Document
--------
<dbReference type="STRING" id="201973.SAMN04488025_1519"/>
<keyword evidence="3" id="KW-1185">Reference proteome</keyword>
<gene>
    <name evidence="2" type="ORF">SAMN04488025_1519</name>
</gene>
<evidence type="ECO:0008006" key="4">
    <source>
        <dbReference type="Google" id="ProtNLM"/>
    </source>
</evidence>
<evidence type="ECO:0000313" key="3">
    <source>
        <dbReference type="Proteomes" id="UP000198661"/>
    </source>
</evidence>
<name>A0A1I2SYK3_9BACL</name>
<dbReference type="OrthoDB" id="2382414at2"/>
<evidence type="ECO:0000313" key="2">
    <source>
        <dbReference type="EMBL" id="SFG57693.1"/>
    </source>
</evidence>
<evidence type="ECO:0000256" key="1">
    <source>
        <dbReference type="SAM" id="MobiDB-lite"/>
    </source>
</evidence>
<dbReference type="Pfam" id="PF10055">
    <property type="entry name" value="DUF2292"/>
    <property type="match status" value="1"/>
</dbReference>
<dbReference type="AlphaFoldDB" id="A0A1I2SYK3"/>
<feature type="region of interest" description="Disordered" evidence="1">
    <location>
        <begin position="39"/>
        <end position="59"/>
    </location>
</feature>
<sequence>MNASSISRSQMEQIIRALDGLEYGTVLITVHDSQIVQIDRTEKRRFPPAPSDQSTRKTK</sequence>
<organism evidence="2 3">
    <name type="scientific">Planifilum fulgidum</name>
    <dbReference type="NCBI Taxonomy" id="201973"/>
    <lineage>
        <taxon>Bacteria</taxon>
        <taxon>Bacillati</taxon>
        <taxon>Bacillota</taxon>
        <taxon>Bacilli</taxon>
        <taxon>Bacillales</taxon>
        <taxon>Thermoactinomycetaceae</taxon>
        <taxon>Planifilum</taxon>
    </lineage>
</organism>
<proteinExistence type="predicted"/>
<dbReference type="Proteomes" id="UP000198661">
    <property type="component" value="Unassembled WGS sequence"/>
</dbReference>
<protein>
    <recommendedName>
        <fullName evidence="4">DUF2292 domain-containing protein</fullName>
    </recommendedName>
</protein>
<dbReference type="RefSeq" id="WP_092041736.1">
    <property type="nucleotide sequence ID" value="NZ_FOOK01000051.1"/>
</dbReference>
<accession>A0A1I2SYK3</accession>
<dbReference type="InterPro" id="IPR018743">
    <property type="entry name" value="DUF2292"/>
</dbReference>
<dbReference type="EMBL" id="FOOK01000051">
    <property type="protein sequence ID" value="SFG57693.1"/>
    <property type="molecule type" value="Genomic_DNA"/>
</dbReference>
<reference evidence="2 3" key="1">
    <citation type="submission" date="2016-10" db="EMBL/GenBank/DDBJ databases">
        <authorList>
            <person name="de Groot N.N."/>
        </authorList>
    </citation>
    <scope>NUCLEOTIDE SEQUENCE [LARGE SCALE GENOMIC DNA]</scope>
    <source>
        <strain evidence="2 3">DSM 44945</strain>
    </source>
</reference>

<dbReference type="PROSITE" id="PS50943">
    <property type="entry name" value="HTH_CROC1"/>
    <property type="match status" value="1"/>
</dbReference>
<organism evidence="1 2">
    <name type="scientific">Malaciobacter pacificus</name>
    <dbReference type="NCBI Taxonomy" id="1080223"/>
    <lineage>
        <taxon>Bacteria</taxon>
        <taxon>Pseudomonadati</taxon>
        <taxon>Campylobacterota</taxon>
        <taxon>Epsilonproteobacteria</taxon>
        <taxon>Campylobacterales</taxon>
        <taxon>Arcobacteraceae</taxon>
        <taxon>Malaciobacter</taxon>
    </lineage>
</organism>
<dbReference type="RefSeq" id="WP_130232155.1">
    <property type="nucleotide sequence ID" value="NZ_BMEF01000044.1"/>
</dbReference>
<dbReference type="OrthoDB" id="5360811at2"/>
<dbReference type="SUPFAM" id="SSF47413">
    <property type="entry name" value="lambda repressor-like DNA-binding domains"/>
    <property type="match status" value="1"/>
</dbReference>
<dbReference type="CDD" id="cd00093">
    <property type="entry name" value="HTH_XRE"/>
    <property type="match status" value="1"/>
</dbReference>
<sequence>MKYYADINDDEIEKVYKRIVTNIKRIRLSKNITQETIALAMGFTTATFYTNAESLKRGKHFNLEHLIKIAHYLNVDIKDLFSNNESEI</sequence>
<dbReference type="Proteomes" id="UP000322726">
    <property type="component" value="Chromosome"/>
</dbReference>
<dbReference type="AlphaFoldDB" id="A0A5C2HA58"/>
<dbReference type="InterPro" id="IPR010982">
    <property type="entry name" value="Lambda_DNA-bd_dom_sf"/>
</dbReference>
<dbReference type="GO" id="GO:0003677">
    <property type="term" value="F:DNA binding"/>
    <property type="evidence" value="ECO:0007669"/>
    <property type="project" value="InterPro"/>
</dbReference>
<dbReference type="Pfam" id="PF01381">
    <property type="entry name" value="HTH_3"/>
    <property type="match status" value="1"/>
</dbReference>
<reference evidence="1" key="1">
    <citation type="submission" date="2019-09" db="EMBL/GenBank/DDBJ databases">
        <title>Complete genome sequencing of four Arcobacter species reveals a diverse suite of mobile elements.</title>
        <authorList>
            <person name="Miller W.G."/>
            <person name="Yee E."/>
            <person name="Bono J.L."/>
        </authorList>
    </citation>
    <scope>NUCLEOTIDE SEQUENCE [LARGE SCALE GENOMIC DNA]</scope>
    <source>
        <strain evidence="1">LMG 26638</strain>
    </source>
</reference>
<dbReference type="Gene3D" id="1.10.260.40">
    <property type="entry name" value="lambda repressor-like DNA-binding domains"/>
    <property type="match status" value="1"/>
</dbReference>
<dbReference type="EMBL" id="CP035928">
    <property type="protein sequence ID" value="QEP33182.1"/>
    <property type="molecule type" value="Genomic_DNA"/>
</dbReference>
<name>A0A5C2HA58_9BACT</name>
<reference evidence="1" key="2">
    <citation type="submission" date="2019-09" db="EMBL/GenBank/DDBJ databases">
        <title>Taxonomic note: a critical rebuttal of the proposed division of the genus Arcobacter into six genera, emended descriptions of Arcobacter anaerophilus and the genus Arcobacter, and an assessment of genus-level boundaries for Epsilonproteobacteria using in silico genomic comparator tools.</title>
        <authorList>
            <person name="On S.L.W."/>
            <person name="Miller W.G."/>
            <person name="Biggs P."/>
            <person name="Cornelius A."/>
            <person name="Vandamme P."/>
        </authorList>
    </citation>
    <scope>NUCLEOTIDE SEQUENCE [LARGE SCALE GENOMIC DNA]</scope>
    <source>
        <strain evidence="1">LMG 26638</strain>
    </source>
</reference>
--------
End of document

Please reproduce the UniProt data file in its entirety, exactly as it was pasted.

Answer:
<dbReference type="STRING" id="201973.SAMN04488025_1519"/>
<keyword evidence="3" id="KW-1185">Reference proteome</keyword>
<gene>
    <name evidence="2" type="ORF">SAMN04488025_1519</name>
</gene>
<evidence type="ECO:0008006" key="4">
    <source>
        <dbReference type="Google" id="ProtNLM"/>
    </source>
</evidence>
<evidence type="ECO:0000313" key="3">
    <source>
        <dbReference type="Proteomes" id="UP000198661"/>
    </source>
</evidence>
<name>A0A1I2SYK3_9BACL</name>
<dbReference type="OrthoDB" id="2382414at2"/>
<evidence type="ECO:0000313" key="2">
    <source>
        <dbReference type="EMBL" id="SFG57693.1"/>
    </source>
</evidence>
<evidence type="ECO:0000256" key="1">
    <source>
        <dbReference type="SAM" id="MobiDB-lite"/>
    </source>
</evidence>
<dbReference type="Pfam" id="PF10055">
    <property type="entry name" value="DUF2292"/>
    <property type="match status" value="1"/>
</dbReference>
<dbReference type="AlphaFoldDB" id="A0A1I2SYK3"/>
<feature type="region of interest" description="Disordered" evidence="1">
    <location>
        <begin position="39"/>
        <end position="59"/>
    </location>
</feature>
<sequence>MNASSISRSQMEQIIRALDGLEYGTVLITVHDSQIVQIDRTEKRRFPPAPSDQSTRKTK</sequence>
<organism evidence="2 3">
    <name type="scientific">Planifilum fulgidum</name>
    <dbReference type="NCBI Taxonomy" id="201973"/>
    <lineage>
        <taxon>Bacteria</taxon>
        <taxon>Bacillati</taxon>
        <taxon>Bacillota</taxon>
        <taxon>Bacilli</taxon>
        <taxon>Bacillales</taxon>
        <taxon>Thermoactinomycetaceae</taxon>
        <taxon>Planifilum</taxon>
    </lineage>
</organism>
<proteinExistence type="predicted"/>
<dbReference type="Proteomes" id="UP000198661">
    <property type="component" value="Unassembled WGS sequence"/>
</dbReference>
<protein>
    <recommendedName>
        <fullName evidence="4">DUF2292 domain-containing protein</fullName>
    </recommendedName>
</protein>
<dbReference type="RefSeq" id="WP_092041736.1">
    <property type="nucleotide sequence ID" value="NZ_FOOK01000051.1"/>
</dbReference>
<accession>A0A1I2SYK3</accession>
<dbReference type="InterPro" id="IPR018743">
    <property type="entry name" value="DUF2292"/>
</dbReference>
<dbReference type="EMBL" id="FOOK01000051">
    <property type="protein sequence ID" value="SFG57693.1"/>
    <property type="molecule type" value="Genomic_DNA"/>
</dbReference>
<reference evidence="2 3" key="1">
    <citation type="submission" date="2016-10" db="EMBL/GenBank/DDBJ databases">
        <authorList>
            <person name="de Groot N.N."/>
        </authorList>
    </citation>
    <scope>NUCLEOTIDE SEQUENCE [LARGE SCALE GENOMIC DNA]</scope>
    <source>
        <strain evidence="2 3">DSM 44945</strain>
    </source>
</reference>

<dbReference type="PROSITE" id="PS50943">
    <property type="entry name" value="HTH_CROC1"/>
    <property type="match status" value="1"/>
</dbReference>
<organism evidence="1 2">
    <name type="scientific">Malaciobacter pacificus</name>
    <dbReference type="NCBI Taxonomy" id="1080223"/>
    <lineage>
        <taxon>Bacteria</taxon>
        <taxon>Pseudomonadati</taxon>
        <taxon>Campylobacterota</taxon>
        <taxon>Epsilonproteobacteria</taxon>
        <taxon>Campylobacterales</taxon>
        <taxon>Arcobacteraceae</taxon>
        <taxon>Malaciobacter</taxon>
    </lineage>
</organism>
<dbReference type="RefSeq" id="WP_130232155.1">
    <property type="nucleotide sequence ID" value="NZ_BMEF01000044.1"/>
</dbReference>
<dbReference type="OrthoDB" id="5360811at2"/>
<dbReference type="SUPFAM" id="SSF47413">
    <property type="entry name" value="lambda repressor-like DNA-binding domains"/>
    <property type="match status" value="1"/>
</dbReference>
<dbReference type="CDD" id="cd00093">
    <property type="entry name" value="HTH_XRE"/>
    <property type="match status" value="1"/>
</dbReference>
<sequence>MKYYADINDDEIEKVYKRIVTNIKRIRLSKNITQETIALAMGFTTATFYTNAESLKRGKHFNLEHLIKIAHYLNVDIKDLFSNNESEI</sequence>
<dbReference type="Proteomes" id="UP000322726">
    <property type="component" value="Chromosome"/>
</dbReference>
<dbReference type="AlphaFoldDB" id="A0A5C2HA58"/>
<dbReference type="InterPro" id="IPR010982">
    <property type="entry name" value="Lambda_DNA-bd_dom_sf"/>
</dbReference>
<dbReference type="GO" id="GO:0003677">
    <property type="term" value="F:DNA binding"/>
    <property type="evidence" value="ECO:0007669"/>
    <property type="project" value="InterPro"/>
</dbReference>
<dbReference type="Pfam" id="PF01381">
    <property type="entry name" value="HTH_3"/>
    <property type="match status" value="1"/>
</dbReference>
<reference evidence="1" key="1">
    <citation type="submission" date="2019-09" db="EMBL/GenBank/DDBJ databases">
        <title>Complete genome sequencing of four Arcobacter species reveals a diverse suite of mobile elements.</title>
        <authorList>
            <person name="Miller W.G."/>
            <person name="Yee E."/>
            <person name="Bono J.L."/>
        </authorList>
    </citation>
    <scope>NUCLEOTIDE SEQUENCE [LARGE SCALE GENOMIC DNA]</scope>
    <source>
        <strain evidence="1">LMG 26638</strain>
    </source>
</reference>
<dbReference type="Gene3D" id="1.10.260.40">
    <property type="entry name" value="lambda repressor-like DNA-binding domains"/>
    <property type="match status" value="1"/>
</dbReference>
<dbReference type="EMBL" id="CP035928">
    <property type="protein sequence ID" value="QEP33182.1"/>
    <property type="molecule type" value="Genomic_DNA"/>
</dbReference>
<name>A0A5C2HA58_9BACT</name>
<reference evidence="1" key="2">
    <citation type="submission" date="2019-09" db="EMBL/GenBank/DDBJ databases">
        <title>Taxonomic note: a critical rebuttal of the proposed division of the genus Arcobacter into six genera, emended descriptions of Arcobacter anaerophilus and the genus Arcobacter, and an assessment of genus-level boundaries for Epsilonproteobacteria using in silico genomic comparator tools.</title>
        <authorList>
            <person name="On S.L.W."/>
            <person name="Miller W.G."/>
            <person name="Biggs P."/>
            <person name="Cornelius A."/>
            <person name="Vandamme P."/>
        </authorList>
    </citation>
    <scope>NUCLEOTIDE SEQUENCE [LARGE SCALE GENOMIC DNA]</scope>
    <source>
        <strain evidence="1">LMG 26638</strain>
    </source>
</reference>